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RING's final moments most satisfying of all
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RING's final moments most satisfying of all

by Rod Parke - SGN A&E Writer

Siegfried and Gotterdämmerung
August 12-14
McCaw Hall


Even with all the things that went wrong, Seattle Opera's reiteration of Wagner's RING continued in these final operas to thrill its audiences like nothing else in the opera world. General Director Speight Jenkins made a bold and welcome gesture after the second time an orchestral interlude had to be suddenly stopped: he stepped in front of the curtain and announced, 'None of you could be more upset by what just happened than I am. There appear to be gremlins in the house tonight.' A computer virus had twice caused a delay in placement of the huge sets. (It was quickly fixed, with no more problems.)

More upsetting, but understandable, was the earlier announcement before Siegfried that the biggest international star, Stig Andersen, had been ill with a virus and fever, but had recovered enough to sing. The recovery however was incomplete; every note above the staff was either nonexistent or a disaster, and everything else was seriously underpowered. A sad forging scene in which Mime vocally surpassed Siegfried at every turn was not what people traveled across the globe to hear! Two nights later in Götterdämmerung, Andersen had indeed recovered sufficiently to give us a credible and at times very effective Siegfried, although he did not even attempt the two high Cs (which he also omits on the marvelous DVDs of the Copenhagen RING).

That said, one is left with almost entirely golden words to describe the glories of this production and cast. Even Janice Baird, continuing so weak and unpleasant in the more lyrical and mid-voiced sections of her role as Brünnhilde, rose to the occasion in a marvelous second act of Götterdämmerung with gleaming tops and stage direction that made her swearing on Hagen's spear a great moment. (She lunged forward with the spear with each oath, also dramatically cutting her hand on its point and showing everyone the blood that underscored the truth of her claims.) While the vengeance trio of Act II of Götterdämmerung was almost equally effective, her all-important immolation scene was a disappointment.

While focusing in this review on the singers not mentioned in last week's review of Das Rheingold and Die Walküre, I must nonetheless mention the astounding Waltraute of Stephanie Blythe (who also sang the second Norn). She made her scene with Brünnhilde unforgettable, despite Baird's over-acting (pretending to undergo multiple emotional crises during Waltraute's narration, when in fact she is supposed to not understand what Waltraute says because of her blinding love for Siegfried).

Dennis Peterson, making his SO debut, sang a refreshingly full-voiced Mime, never falling to the whining caricature so often employed in this role. He sang lyrically, while always conveying a convincing character.

Swedish soprano Maria Streijffert, making her U.S. debut, did not wipe out memories of the amazing Ewa Podles four years ago, but her Erda was beautiful and quite effective. Daniel Sumegi, recently Daland in SO's Fliegende Holländer, gave us a menacing Hagen and Fafner, with his powerful bass voice. At its loudest, the voice was grainy and rough, which was appropriate in these roles but left this reviewer wondering if he was doing damage to his instrument. Special mention must be made of the magnificent dragon (Fafner) in this production. I never expect to see a more convincingly huge and strangely beautiful dragon on any operatic stage.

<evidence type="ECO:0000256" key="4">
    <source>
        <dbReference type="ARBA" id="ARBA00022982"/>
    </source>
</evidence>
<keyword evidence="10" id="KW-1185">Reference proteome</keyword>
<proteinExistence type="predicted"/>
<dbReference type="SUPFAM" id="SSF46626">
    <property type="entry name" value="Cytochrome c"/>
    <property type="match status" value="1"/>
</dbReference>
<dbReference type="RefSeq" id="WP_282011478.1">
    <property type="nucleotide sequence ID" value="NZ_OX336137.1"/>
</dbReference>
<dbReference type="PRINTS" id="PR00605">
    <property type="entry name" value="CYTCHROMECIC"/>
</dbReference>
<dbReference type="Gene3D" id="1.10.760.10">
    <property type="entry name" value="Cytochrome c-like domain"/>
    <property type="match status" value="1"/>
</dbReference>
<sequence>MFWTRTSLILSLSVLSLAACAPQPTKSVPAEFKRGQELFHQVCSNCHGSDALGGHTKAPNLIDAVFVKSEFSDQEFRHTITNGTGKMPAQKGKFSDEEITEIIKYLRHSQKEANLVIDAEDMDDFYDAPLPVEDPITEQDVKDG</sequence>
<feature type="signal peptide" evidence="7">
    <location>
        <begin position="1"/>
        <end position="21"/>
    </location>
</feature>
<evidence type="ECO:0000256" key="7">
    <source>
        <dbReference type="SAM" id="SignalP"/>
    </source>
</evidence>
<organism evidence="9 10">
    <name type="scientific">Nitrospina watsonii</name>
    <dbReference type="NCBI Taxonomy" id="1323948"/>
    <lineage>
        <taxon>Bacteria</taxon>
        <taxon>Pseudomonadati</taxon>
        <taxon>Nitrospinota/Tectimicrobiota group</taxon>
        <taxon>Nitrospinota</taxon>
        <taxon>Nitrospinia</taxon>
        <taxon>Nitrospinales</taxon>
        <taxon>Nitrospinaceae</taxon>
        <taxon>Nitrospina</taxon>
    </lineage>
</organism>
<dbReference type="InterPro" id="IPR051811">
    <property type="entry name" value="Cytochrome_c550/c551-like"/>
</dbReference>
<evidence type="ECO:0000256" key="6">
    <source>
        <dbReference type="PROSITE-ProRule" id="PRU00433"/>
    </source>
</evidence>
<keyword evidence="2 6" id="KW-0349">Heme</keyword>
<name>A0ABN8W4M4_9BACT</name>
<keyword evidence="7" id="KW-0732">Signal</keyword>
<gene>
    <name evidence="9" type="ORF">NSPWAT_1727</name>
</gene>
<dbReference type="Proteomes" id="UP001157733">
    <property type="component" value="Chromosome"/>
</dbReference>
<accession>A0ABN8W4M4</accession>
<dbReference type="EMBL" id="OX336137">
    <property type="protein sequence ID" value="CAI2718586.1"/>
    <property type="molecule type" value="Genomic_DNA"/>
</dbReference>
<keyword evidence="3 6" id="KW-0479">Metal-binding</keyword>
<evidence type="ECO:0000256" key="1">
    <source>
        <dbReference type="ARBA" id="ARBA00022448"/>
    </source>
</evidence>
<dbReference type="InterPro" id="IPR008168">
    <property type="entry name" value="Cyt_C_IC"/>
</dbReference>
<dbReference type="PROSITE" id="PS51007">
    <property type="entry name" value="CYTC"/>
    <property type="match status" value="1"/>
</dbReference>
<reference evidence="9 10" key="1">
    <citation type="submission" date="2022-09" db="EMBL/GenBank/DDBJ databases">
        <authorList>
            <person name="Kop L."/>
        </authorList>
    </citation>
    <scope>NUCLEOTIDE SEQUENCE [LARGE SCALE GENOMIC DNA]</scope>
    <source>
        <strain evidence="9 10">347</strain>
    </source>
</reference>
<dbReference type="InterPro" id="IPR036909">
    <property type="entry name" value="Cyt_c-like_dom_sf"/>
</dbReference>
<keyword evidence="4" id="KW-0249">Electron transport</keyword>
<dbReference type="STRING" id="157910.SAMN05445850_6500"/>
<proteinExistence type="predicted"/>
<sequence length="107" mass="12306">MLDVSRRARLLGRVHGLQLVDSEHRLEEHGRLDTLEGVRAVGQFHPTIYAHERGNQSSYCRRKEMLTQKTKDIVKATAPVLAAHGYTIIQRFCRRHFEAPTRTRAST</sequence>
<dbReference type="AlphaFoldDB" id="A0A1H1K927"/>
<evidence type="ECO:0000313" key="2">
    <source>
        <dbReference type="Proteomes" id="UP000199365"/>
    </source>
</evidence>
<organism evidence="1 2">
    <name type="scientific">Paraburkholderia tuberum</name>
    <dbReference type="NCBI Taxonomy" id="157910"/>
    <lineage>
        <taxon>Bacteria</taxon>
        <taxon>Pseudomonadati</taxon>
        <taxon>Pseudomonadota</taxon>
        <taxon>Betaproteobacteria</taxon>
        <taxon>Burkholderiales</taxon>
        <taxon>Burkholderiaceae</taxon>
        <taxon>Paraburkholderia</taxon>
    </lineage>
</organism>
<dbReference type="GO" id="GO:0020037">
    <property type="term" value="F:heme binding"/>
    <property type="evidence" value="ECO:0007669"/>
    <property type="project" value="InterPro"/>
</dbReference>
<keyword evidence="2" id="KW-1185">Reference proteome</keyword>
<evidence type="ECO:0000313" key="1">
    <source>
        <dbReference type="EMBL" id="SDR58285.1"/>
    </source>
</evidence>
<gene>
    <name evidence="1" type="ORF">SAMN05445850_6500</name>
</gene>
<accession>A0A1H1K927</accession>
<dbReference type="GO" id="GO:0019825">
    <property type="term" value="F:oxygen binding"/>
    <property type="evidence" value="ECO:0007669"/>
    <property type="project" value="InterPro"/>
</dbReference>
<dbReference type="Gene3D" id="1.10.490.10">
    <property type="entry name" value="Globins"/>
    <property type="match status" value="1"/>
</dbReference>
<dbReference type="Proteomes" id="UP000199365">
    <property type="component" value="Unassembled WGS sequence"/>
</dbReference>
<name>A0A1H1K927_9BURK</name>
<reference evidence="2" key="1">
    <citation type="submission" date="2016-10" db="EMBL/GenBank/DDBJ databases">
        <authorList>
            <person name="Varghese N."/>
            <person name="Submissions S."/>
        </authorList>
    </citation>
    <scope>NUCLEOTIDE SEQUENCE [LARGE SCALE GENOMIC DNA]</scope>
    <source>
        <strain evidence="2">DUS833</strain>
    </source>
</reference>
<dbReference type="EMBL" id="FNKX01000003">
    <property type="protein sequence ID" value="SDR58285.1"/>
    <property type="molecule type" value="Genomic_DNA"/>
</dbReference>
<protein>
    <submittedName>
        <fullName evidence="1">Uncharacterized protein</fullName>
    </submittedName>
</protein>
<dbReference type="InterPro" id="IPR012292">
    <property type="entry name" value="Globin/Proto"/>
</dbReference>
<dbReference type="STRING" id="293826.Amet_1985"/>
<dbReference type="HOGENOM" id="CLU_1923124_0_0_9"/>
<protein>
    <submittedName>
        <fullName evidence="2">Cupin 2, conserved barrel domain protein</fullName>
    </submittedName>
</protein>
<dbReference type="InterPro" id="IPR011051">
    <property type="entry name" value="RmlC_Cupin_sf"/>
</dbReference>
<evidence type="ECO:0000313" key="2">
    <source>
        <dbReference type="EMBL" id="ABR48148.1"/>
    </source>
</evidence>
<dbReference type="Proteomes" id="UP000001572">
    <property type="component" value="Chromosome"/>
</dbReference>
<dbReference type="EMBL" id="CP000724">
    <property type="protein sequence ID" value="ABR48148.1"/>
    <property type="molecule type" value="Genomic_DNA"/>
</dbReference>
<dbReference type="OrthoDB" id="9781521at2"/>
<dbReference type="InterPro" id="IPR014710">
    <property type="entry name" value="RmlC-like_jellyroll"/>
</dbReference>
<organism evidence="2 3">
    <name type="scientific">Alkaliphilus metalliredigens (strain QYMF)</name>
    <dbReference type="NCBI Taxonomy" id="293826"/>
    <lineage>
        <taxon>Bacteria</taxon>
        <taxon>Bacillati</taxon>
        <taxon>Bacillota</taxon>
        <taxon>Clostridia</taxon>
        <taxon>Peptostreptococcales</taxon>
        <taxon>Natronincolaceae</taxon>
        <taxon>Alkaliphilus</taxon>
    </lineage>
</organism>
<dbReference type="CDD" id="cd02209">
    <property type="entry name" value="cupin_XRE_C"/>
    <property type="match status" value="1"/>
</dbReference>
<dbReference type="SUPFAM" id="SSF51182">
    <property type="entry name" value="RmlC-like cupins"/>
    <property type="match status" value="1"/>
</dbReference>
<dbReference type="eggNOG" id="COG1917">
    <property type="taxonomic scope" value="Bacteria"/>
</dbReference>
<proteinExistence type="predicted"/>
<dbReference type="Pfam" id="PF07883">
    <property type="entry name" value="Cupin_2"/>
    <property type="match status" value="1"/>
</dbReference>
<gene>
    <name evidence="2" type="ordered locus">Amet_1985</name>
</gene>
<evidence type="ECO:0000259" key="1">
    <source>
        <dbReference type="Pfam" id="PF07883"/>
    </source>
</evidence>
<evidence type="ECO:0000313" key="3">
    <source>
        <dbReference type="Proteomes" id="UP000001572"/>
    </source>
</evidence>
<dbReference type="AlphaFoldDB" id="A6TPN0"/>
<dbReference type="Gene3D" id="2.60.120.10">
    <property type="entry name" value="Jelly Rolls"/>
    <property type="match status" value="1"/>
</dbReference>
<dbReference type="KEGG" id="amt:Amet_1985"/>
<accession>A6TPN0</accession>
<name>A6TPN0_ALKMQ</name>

The three Rheinmaidens could not have been better. In Rheingold they have to sing while suspended 20 feet above the stage floor, and while emulating swimming with big fins on their feet. In Götterdämmerung they look terribly wet while cavorting in a pond and toying with the man himself. They were charming, beautiful, and vocally resplendent while always making a perfect blend with each other and the orchestra. (Their main melody is a terrible ear-worm that plagues me yet!) Canadian Michèle Losier, the higher of the two mezzos and formerly our superb Diana in Gluck's Iphigénie en Tauride, was always ideally heard against the lower mezzo of Jennifer Hines and the high soprano of Julianne Gearhart, who also sang the Forest Bird. Some opera companies, including the Solti recording (Joan Sutherland), cast a heavier voice for this Bird; but Gearhart was an ideal, chirpy, light soprano, singing effortlessly this high, delightful music.

With all the excellence of this cast, and the consistently impressive work by Maestro Robert Spano and the members of the Seattle Symphony Orchestra, yet the most thrilling element of all was the ever eye-pleasing sets of Thomas Lynch, perfectly lit by Peter Kaczorowski. In fact, the most satisfying moment of the whole 17 hours was for me the final tableau, showing the gorgeous opening set of Das Rheingold, now transformed into a scene of rejuvenating nature. The balance of the world has been restored by Brünnhilde's sacrifice, and the rotted "nurse log" where Fasolt died sprouts vigorous young trees, with mushrooms shooting up through the blood-stained earth. Presented as the orchestra sings Sieglinde's ecstatic melody upon learning of her new role as a mother, this tableau could not more perfectly capture the essential message of this "green" RING.

Reviewer Rod Parke can be reached at rmp62@columbia.edu.

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